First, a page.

Student Assembly discusses voter registration, sustainability measures

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February 5, 2016

2:59 PM

Senators discussed the Registration Information Act and the Sustainability Resolution and heard updates on this week’s Road to Richmond event during Tuesday night’s Student Assembly senate meeting.

Additionally, senators were informed that the Get out the Registration Act, a bill which allocated $700 to provide each student a voter registration form as well as a sheet which provided tips for voters, was vetoed by the executive branch. Senators passed this bill during last week’s meeting.

Secretary of Public Affairs Jakob Stalnaker ’16 said the bill did not take into account relevant laws regarding voter registration and posed issues with liability.

“So the issues with the bill, there were quite a few of them,” Stalnaker said. “The first one came from the idea of putting things in people’s forms in a box, especially since they would have social security numbers on them, which would be a liability for the SA. The second problem is that under Virginia law, you have to turn in the form ten days after you collect the form and give each person a receipt if they give you that form. Under this bill that would not necessarily happen.”

Class of 2019 Class President Jonah Yesowitz ’19 introduced the Registration Information Act to replace last week’s vetoed bill. This bill would allocate $200 to print voter registration tips to place in all CSU mailboxes.

Senators discussed the value of allocating funds to print these tip sheets, as many of the senators felt they would not be useful for most students. Yesowitz withdrew the bill and has started a new plan that will provide students with a voting tip infographic that class presidents will distribute over email.

Additionally, senators discussed the Sustainability Resolution, which had been sent back to committee after last week’s meeting. The bill, along with requiring SA to lower its carbon footprint, would also create a Sustainability Committee which would comprise members of the SA, Student Environmental Action Coalition leadership and the Executive Committee.

The tentative responsibilities of the committee would include facilitating conversations with administrators, making the student body more aware of the current practices, fostering communication among the various sustainability movements across campus, and submitting one detailed report to the senate each year.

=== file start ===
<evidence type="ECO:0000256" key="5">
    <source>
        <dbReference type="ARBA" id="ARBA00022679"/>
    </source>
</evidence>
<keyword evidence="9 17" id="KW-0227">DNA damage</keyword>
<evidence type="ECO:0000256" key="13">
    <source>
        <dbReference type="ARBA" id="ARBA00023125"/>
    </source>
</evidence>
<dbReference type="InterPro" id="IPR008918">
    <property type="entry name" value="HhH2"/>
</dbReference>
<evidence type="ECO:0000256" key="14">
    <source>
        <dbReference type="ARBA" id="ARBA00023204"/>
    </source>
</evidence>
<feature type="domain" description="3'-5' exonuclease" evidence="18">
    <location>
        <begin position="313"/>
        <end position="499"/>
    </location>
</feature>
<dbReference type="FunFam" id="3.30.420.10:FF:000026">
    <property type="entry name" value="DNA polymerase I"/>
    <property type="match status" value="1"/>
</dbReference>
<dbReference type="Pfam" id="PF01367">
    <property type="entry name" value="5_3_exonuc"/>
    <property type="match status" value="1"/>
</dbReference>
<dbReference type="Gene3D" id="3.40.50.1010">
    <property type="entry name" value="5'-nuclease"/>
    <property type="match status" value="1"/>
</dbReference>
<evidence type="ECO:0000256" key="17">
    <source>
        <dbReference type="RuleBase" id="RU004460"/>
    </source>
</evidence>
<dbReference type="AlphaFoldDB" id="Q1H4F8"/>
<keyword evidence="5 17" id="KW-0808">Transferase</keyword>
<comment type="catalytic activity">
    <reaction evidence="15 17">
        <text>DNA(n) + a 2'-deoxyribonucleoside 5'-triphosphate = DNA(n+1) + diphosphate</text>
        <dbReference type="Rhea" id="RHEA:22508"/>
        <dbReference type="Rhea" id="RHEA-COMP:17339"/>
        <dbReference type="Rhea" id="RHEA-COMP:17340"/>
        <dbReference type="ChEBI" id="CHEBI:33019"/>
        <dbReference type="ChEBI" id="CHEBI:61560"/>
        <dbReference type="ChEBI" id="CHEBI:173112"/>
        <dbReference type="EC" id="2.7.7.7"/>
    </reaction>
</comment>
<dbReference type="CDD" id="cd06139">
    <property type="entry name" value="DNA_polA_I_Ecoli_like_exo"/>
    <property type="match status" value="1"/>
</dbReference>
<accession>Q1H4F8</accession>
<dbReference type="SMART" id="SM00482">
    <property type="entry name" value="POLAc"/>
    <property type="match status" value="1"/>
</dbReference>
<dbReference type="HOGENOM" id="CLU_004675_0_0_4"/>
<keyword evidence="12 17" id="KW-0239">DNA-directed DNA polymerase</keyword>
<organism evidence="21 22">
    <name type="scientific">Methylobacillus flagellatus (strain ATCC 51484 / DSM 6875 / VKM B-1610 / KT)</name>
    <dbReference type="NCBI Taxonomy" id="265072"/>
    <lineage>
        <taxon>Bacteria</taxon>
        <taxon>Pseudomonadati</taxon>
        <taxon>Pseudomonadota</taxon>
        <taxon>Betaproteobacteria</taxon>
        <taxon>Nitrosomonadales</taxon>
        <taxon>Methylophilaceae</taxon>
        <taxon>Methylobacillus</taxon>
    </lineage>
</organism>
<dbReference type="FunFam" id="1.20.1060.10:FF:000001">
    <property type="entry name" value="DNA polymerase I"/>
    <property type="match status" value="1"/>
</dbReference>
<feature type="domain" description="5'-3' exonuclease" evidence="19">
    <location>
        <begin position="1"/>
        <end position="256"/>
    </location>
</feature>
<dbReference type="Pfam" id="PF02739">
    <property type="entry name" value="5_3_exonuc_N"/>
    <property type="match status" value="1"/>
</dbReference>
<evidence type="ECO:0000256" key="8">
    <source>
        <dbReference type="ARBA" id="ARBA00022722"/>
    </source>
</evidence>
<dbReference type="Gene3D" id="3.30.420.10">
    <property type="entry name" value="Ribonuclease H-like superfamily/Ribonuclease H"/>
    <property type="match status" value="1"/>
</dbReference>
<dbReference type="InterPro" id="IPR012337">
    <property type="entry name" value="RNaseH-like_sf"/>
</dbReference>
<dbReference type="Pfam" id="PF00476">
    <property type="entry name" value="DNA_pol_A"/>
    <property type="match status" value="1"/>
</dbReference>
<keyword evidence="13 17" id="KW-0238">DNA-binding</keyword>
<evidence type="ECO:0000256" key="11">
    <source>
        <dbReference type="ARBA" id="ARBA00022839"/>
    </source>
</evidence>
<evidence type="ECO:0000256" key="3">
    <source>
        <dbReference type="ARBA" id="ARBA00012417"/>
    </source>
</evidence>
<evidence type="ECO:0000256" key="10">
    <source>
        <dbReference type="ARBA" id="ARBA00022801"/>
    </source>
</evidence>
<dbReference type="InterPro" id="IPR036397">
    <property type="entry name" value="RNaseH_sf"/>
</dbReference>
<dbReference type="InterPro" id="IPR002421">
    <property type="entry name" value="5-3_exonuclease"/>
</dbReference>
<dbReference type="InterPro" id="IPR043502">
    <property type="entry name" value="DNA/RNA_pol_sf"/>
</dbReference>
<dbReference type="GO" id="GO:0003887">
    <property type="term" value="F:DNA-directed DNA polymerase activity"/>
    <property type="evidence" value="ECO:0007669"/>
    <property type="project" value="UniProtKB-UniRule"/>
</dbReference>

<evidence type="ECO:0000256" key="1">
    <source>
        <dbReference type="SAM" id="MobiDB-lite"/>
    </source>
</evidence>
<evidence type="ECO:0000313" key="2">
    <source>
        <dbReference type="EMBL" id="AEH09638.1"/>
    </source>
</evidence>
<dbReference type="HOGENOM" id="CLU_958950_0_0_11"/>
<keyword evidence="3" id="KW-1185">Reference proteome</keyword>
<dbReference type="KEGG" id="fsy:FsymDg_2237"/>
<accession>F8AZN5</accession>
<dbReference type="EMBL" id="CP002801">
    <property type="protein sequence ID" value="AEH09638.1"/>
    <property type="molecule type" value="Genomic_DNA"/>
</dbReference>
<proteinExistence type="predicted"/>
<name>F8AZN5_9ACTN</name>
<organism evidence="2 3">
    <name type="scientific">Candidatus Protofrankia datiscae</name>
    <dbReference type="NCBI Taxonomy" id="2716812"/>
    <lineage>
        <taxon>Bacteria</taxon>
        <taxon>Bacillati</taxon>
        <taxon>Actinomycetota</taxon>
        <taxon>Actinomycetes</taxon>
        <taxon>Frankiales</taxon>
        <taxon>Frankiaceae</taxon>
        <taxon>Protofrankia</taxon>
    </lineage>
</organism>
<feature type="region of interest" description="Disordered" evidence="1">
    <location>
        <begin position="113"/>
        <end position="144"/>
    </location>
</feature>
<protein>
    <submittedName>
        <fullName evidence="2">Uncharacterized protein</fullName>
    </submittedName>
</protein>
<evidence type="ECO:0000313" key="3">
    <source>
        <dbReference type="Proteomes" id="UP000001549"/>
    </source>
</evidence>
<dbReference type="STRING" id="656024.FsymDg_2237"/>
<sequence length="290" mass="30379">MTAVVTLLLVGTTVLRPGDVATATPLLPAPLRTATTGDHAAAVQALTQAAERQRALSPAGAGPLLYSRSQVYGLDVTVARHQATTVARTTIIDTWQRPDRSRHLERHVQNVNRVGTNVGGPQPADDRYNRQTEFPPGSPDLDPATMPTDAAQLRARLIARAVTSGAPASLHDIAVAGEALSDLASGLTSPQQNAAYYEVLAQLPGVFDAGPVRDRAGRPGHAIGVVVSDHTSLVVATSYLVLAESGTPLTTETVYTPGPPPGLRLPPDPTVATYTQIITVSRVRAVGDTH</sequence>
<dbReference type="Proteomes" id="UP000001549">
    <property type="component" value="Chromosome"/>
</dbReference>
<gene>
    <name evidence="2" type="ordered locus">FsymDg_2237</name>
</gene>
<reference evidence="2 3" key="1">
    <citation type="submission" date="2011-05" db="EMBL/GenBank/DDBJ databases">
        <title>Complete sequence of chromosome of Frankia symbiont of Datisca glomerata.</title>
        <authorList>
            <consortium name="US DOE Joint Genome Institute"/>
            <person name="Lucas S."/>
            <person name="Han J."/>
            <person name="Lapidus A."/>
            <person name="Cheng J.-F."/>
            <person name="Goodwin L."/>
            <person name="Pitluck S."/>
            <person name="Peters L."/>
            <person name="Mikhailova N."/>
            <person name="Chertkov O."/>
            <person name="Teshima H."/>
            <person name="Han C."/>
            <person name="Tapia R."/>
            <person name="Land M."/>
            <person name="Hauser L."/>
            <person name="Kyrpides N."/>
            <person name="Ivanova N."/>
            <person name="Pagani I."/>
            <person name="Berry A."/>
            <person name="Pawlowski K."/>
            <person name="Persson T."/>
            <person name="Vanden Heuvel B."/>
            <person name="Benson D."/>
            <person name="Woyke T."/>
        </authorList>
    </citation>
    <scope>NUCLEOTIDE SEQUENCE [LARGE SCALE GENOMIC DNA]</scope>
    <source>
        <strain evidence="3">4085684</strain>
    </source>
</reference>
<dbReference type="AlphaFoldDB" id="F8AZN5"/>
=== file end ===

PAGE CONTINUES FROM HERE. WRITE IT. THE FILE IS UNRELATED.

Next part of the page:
I think we need to ramp up the interest in the SA, through the senate and through the executive department. — Dan Ackerman ’16

While the new amendments added a more specific purpose to the bill, many senators thought that it still lacked a detailed plan. With unanimous consent, the senators voted to send it back to committee. Chairman of the Senate Dan Ackerman ’16 assigned it to the committees on student life, outreach, public affairs and policy.

“Right now we are talking about a committee, and there is a little bit of loose wording about what type of committee it will be,” Ackerman said.  “I think it is important that we have a discussion on the purpose of the committee. I think we need to ramp up the interest in the SA, through the senate and through the executive department … The content of it over all is something I am really in favor of. I think it will come back stronger than ever next week and we will be able to pass it then.”

Senators did not discuss the To Save the Future of Humanity from Excessive Textbook Expenses bill, which they had voted to send back to old business after last week’s meeting.

Additionally, class of 2017 President Katherine Ambrose updated the senate on the Road to Richmond program that took place last week.

“It went really well,” Ambrose said. “We broke attendance records, we had a lot of really unexpected great opportunities from being invited into the governor’s house and getting a downstairs tour, and we had great conversations with Delegate Monty Mason. A lot of people who left the trip and were reflecting on it said they never knew lobbying was so much fun. I have only heard great things from the president’s office and the office of government relations.”

Ambrose also informed the senate that she has concluded interviews with the final candidates to fill the spot of former Sen. TJ Soroka ‘17 and plans to announce who the new senator is at next week’s meeting.

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Sarah Smith

News Editor Sarah Smith '19 is an undeclared major from Ashburn, VA. She formerly served as Associate News Editor.